Lease-to-own a sign of things to come

Best buy Innovation in ownership options has become key as developers push to fill island projects in the capital.

October 1, 2009 / Abu Dhabi / Sun and Sky Tower on Reem Island October 1, 2009.   ( Sammy Dallal / The National)

Marina Square development at left. *** Local Caption ***  sd-100109-sunandsky-04.jpg

Uncertain times call for creative measures, at least if Sorouh Real Estate has a say in the matter. The developer recently opened up the remaining commercial space in its Sky Tower project, about 20,000 square metres, for a "lease-to-own" scheme. Under the plan, 75 per cent of tenants' annual rent will be held as equity on the property if the client decides to purchase, up to a maximum of 30 per cent.

Sorouh is hoping that special offers will help its developments on Reem Island reach critical mass. A few months ago, it lowered interest rates to 4.99 per cent for new buyers at Sky Tower and its sister building, Sun Tower. "People are telling us that they prefer ownership but at the moment they can't pay for it entirely out of cash," Mr Robson told The National earlier this week. "It was out of that that we started this project. This way they can make a decision after several years but gain the benefit of contributing part of the payments to buying the space."

No doubt having millions of dirhams worth of equity available to businesses that decide to buy their home permanently will entice some firms to sign up. But the concept is hardly new. Lease-to-own has been successful for many years in a number of other countries, and quite often with residential, as opposed to commercial developments. The many grey areas in property ownership laws in the Emirates means that innovation comes slowly. Sorouh said in a statement when announcing the plan that the lease-to-own plan was a specific benefit of Reem Island's status as an "investment zone".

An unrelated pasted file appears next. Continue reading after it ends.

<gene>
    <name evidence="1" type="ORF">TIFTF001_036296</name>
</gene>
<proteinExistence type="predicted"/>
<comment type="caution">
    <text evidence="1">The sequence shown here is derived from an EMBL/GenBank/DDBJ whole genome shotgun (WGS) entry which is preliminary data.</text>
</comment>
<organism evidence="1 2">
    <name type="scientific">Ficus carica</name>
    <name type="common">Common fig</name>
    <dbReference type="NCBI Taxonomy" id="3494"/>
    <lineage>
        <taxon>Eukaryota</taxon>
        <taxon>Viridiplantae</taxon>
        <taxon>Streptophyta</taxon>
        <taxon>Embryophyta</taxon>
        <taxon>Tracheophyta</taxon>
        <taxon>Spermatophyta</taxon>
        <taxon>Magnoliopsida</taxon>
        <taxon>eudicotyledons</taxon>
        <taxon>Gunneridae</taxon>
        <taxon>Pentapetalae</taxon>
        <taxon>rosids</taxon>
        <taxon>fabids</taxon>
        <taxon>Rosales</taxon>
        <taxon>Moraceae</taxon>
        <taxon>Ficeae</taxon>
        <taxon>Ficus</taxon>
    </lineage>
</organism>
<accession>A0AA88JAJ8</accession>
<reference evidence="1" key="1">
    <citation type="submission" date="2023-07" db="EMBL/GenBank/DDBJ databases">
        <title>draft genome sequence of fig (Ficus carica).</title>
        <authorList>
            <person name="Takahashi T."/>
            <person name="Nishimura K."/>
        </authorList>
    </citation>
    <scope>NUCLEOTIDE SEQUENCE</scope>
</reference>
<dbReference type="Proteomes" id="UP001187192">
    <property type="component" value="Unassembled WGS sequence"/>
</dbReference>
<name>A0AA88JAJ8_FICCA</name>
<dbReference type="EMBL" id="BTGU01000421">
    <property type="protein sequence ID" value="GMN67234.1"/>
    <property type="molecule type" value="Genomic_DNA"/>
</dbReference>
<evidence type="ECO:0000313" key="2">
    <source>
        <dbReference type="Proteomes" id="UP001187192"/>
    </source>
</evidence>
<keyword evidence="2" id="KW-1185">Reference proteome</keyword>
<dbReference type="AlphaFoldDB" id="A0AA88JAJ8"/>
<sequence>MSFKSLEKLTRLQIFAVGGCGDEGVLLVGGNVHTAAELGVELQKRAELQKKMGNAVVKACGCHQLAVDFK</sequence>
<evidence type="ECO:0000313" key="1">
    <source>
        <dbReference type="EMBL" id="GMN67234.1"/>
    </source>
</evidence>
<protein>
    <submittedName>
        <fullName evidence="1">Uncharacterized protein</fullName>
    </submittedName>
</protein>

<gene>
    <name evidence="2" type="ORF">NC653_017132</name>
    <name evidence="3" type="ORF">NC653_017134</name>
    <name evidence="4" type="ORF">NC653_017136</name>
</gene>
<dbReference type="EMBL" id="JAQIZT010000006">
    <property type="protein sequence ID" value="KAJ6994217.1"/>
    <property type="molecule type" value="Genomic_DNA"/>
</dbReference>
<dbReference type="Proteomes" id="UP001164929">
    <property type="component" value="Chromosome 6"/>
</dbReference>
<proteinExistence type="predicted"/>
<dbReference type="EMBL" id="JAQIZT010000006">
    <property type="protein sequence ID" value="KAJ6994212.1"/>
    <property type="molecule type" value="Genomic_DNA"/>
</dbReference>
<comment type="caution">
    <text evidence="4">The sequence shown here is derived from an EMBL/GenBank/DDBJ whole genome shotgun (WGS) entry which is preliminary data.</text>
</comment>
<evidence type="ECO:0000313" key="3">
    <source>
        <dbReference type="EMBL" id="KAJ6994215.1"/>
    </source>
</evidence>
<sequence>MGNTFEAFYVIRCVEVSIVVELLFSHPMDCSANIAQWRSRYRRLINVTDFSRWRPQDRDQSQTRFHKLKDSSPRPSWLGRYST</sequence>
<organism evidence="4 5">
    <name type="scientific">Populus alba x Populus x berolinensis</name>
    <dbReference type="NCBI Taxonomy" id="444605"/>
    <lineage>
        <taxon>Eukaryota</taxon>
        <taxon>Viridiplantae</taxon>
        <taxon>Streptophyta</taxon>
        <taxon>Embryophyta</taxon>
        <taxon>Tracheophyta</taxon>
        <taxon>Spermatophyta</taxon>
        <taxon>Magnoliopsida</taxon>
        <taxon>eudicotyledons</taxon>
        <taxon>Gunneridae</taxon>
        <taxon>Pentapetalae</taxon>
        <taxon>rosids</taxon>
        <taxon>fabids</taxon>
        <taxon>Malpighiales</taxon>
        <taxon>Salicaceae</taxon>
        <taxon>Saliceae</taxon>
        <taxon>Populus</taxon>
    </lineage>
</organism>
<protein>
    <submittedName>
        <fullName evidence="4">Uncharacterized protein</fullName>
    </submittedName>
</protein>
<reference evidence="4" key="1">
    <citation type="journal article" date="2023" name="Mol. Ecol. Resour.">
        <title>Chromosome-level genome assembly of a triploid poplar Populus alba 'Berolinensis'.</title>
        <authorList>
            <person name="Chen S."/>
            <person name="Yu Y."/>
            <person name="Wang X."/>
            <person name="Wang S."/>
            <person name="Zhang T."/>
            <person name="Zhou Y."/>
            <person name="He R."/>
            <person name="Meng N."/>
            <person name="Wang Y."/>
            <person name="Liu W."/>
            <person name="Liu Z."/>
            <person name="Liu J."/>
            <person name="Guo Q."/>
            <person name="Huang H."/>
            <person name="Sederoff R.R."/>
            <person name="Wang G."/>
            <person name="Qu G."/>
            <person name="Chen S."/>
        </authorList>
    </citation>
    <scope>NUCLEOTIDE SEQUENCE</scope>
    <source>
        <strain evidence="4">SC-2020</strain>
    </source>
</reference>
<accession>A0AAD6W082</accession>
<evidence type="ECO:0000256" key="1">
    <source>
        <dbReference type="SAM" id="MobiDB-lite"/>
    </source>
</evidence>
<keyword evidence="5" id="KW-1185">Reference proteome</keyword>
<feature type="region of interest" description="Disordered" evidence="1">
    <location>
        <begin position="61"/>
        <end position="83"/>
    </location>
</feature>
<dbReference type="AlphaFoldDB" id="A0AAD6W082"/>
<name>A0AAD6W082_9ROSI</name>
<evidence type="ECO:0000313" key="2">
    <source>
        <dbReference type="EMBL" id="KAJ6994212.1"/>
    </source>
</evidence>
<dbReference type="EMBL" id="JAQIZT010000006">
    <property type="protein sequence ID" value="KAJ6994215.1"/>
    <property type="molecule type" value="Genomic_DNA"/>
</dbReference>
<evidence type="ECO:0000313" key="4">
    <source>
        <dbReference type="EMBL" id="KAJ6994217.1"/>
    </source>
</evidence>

Still, a new option for property ownership piques excitement for what might be coming down the line for residential owners. For instance, a popular property-selling gimmick in Europe and Canada is a home lottery, which is similar to UAE duty-free lotteries in that tickets are limited to a small number with a high price. And to the winner go the spoils. It seems unlikely that this practice will become widespread here anytime soon, but it does seem that the line between rent and buy will continue to blur.